Risk Is Right
Tim ChalliesTim Challies, a self-employed web designer, is a pioneer in the Christian blogosphere, having one of the most widely read and recognized Christian blogs anywhere (www.challies.com). He is also editor of Discerning Reader (www.discerningreader.com), a site dedicated to offering thoughtful reviews of books that are of interest to Christians. He is author of The Discipline of Spiritual Discernment, published by Crossway.
- 2013 Feb 06
The best life is a risky life. Really, I am convinced there is not much worth doing that doesn’t involve at least some measure of risk. A lifetime of always making the safest choice is an unrealistically boring and plodding life. We risk when we love, we risk when we live. To love any person is to risk—it is to risk your heart, to make yourself vulnerable to another. To love God is to risk—it is to risk your very life, to make yourself willing to do whatever it is that the Lord commands. Simply to live is to risk; we do not know what the next day, or even the next moment will bring. Yet we value our safety and so often run from risk, living our lives within the most comfortable boundaries.
John Piper wants us to know that Risk is Right—the title of his newest book, a short one that weighs in at all of 64 pages. If the ultimate aim of life is to honor and magnify Jesus Christ, then the meaningful life, the unwasted life, is a life in which it is right and good to risk everything for this ultimate goal. “I define risk very simply as an action that exposes you to the possibility of loss or injury. If you take a risk you can lose money, you can lose face, you can lose your health or even your life. And what’s worse, if you take a risk, you may endanger other people and not just yourself. Their lives may be at stake also.” Is it right, then, to take risks?
That all depends. It depends on whether losing life is the same as wasting it. Piper’s burden is to prove that all of life is a risk and that as Christians we are called to take big risks, good risks, that will result in the Savior being honored and glorified. “It is the will of God that we be uncertain about how life on this earth will turn out for us. And therefore it is the will of the Lord that we take risks for the cause of God.” We risk well when our motive is not heroism or lust for adventure or a desire to earn God’s favor, “but rather faith in the all-providing, all-ruling, all-satisfying Son of God, Jesus Christ.”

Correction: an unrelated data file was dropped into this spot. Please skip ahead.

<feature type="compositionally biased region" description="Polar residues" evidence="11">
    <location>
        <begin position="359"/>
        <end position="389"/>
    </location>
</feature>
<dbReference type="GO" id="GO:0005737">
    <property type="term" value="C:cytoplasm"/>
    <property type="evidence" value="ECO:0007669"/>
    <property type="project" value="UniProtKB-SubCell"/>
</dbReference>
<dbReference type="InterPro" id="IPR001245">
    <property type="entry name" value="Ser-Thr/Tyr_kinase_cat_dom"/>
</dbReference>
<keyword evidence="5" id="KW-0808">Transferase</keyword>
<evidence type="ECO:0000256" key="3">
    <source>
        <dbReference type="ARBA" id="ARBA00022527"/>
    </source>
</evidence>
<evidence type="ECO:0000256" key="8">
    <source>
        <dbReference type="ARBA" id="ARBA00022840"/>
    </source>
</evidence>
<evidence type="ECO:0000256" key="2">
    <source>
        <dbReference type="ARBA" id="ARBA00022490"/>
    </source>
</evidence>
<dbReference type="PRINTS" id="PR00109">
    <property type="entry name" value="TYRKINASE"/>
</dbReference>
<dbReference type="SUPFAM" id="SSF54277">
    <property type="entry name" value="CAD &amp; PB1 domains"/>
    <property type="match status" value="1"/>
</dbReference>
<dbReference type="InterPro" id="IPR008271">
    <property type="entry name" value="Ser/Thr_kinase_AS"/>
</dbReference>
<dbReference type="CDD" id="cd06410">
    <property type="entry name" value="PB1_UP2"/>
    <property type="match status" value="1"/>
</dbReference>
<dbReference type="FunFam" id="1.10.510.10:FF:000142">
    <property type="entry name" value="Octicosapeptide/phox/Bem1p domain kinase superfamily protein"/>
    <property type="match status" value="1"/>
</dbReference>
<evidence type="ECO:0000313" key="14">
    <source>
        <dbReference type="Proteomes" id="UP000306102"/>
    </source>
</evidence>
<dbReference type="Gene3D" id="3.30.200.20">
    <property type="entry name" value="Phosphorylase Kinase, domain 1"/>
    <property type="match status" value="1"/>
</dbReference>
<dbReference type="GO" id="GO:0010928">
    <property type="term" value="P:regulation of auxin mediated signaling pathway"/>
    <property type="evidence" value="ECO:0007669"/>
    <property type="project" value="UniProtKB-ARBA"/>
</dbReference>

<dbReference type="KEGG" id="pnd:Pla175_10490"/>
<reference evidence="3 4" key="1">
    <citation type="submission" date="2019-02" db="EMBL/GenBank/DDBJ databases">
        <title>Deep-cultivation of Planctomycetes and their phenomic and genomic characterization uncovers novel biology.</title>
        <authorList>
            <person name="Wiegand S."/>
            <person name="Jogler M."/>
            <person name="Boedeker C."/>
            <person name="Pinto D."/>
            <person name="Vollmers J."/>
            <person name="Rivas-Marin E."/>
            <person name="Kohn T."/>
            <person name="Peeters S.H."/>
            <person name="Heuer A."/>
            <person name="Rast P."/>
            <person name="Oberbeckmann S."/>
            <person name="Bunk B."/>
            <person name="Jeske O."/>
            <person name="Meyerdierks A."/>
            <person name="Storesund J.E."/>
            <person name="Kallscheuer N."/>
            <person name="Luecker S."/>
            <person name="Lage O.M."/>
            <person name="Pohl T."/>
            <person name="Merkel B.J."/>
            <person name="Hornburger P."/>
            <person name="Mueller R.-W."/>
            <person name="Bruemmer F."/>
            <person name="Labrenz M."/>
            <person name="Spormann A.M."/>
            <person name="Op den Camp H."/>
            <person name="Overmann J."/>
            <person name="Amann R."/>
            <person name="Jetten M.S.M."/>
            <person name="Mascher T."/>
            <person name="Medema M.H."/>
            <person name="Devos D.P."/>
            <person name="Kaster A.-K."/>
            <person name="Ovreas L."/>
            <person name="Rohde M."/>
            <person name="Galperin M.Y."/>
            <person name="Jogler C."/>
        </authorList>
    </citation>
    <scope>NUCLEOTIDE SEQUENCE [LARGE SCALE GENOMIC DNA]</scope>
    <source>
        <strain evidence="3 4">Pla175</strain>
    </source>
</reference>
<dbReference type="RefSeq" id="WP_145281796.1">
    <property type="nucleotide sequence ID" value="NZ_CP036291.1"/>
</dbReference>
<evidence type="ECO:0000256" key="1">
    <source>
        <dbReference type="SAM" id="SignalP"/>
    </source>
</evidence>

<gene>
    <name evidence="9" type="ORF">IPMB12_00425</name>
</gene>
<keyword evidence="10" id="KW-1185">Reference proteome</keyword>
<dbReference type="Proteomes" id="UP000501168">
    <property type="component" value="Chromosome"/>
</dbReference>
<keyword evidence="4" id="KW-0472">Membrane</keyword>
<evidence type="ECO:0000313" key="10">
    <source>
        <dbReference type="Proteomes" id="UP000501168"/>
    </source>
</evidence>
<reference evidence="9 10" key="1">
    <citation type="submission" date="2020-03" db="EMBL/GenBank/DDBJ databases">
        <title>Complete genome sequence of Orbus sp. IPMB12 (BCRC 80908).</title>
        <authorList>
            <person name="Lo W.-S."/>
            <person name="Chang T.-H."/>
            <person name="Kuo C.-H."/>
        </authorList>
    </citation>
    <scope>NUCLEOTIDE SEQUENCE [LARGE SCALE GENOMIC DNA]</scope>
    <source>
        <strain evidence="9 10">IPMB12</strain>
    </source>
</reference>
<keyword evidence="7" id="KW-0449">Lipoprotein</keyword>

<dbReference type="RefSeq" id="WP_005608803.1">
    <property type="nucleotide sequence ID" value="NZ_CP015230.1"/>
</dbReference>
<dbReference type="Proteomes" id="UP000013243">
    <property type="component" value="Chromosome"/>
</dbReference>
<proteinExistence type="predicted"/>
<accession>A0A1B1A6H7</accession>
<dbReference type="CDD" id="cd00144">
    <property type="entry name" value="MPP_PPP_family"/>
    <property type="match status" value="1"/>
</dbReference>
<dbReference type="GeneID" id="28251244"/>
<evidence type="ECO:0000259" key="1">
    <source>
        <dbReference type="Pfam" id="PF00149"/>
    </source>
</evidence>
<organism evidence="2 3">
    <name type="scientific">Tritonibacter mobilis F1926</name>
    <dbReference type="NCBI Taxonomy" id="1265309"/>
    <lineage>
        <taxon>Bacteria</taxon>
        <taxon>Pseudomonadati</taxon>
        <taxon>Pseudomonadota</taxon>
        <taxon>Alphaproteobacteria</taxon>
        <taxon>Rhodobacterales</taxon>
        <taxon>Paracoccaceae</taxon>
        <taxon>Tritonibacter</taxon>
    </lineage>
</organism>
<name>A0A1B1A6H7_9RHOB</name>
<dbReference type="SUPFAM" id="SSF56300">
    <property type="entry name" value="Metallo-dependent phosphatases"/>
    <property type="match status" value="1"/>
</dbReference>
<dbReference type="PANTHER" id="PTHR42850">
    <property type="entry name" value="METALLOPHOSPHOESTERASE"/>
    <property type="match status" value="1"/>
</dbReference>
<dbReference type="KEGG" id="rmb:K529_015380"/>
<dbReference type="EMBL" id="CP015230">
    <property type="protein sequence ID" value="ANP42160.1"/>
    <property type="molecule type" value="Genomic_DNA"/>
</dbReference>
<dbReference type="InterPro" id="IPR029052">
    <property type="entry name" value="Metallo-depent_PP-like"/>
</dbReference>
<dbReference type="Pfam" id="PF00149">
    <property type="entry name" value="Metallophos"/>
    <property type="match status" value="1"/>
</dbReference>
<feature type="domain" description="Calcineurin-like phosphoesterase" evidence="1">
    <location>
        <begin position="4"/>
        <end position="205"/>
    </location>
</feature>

As Piper builds his case he looks at examples of biblical risk, searching out both the Old Testament and the New. He looks at Paul as the great risk taker of the early church, a man who risked his life time and again in order to advance the cause of Christ. He presents a strong case and a reasonable one. He proves biblically, as he means to, that it is better to lose your life through godly risk than to waste it.
This may all sound vaguely familiar which brings me to a critique, though perhaps this is a critique of publishing as much as this book. It is quite common in publishing to re-title books or to excerpt parts from successful books and to publish them as self-standing short books. This is the case with Risk Is Right—it is a chapter excerpted from Piper’s bestselling Don’t Waste Your Life. It now includes a foreword from David Platt and a few minor word changes, but it is, in essence, chapter 5 of DWYL.
Now listen, I appreciate Crossway, John Piper and Desiring God as much as anyone, but I am a little bit disappointed in them here. In all the marketing for the book and in all the descriptions, the Christian reader will be led to believe that this is a new work, not a repackaged one. The one endorsement at Amazon suggests that this is a new book: “While probably Piper’s smallest work, I would argue it’s content is the most critical.” At the end of the book there is even an ad for Don’t Waste Your Life, again suggesting that these are completely separated, though potentially related, works.
The only way you would know this before you spend $6 or $8 is if you happen to have read Don’t Waste Your Life recently and recognize the title or if you are in the habit of reading the legalese in the first 2 or 3 pages of the book. If you already own Don’t Waste Your Life, you will now be paying for a short foreword from David Platt. I suspect there will be quite a few people who will be disappointed to find that they have paid again for a book they already own. This happens in publishing, but somehow I want to see Christian publishers and ministries protect the consumer even if they save them only $8.
However, none of that reflects on the quality of the book. Risk Is Right is a good little book, just as it was a powerfully challenging chapter in Don’t Waste Your Life. If you don’t already own DWYL, then do yourself a favor and buy it or Risk Is Right. It will both bless and challenge you.